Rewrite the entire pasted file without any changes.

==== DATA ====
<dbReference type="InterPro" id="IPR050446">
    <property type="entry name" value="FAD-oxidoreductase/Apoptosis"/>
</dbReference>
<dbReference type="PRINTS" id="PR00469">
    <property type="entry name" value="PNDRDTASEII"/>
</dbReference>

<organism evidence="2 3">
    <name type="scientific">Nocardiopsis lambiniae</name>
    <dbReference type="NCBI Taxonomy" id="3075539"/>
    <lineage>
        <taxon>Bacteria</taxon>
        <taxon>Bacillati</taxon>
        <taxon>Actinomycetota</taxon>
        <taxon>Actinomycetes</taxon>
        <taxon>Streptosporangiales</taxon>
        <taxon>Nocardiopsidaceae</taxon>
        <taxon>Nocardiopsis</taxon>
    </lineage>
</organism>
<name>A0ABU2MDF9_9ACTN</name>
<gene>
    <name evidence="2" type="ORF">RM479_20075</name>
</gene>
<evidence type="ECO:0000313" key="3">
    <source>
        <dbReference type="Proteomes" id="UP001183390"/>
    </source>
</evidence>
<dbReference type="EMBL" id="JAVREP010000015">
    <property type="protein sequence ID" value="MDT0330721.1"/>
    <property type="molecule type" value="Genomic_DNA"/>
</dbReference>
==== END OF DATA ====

<dbReference type="InterPro" id="IPR050446">
    <property type="entry name" value="FAD-oxidoreductase/Apoptosis"/>
</dbReference>
<dbReference type="PRINTS" id="PR00469">
    <property type="entry name" value="PNDRDTASEII"/>
</dbReference>

<organism evidence="2 3">
    <name type="scientific">Nocardiopsis lambiniae</name>
    <dbReference type="NCBI Taxonomy" id="3075539"/>
    <lineage>
        <taxon>Bacteria</taxon>
        <taxon>Bacillati</taxon>
        <taxon>Actinomycetota</taxon>
        <taxon>Actinomycetes</taxon>
        <taxon>Streptosporangiales</taxon>
        <taxon>Nocardiopsidaceae</taxon>
        <taxon>Nocardiopsis</taxon>
    </lineage>
</organism>
<name>A0ABU2MDF9_9ACTN</name>
<gene>
    <name evidence="2" type="ORF">RM479_20075</name>
</gene>
<evidence type="ECO:0000313" key="3">
    <source>
        <dbReference type="Proteomes" id="UP001183390"/>
    </source>
</evidence>
<dbReference type="EMBL" id="JAVREP010000015">
    <property type="protein sequence ID" value="MDT0330721.1"/>
    <property type="molecule type" value="Genomic_DNA"/>
</dbReference>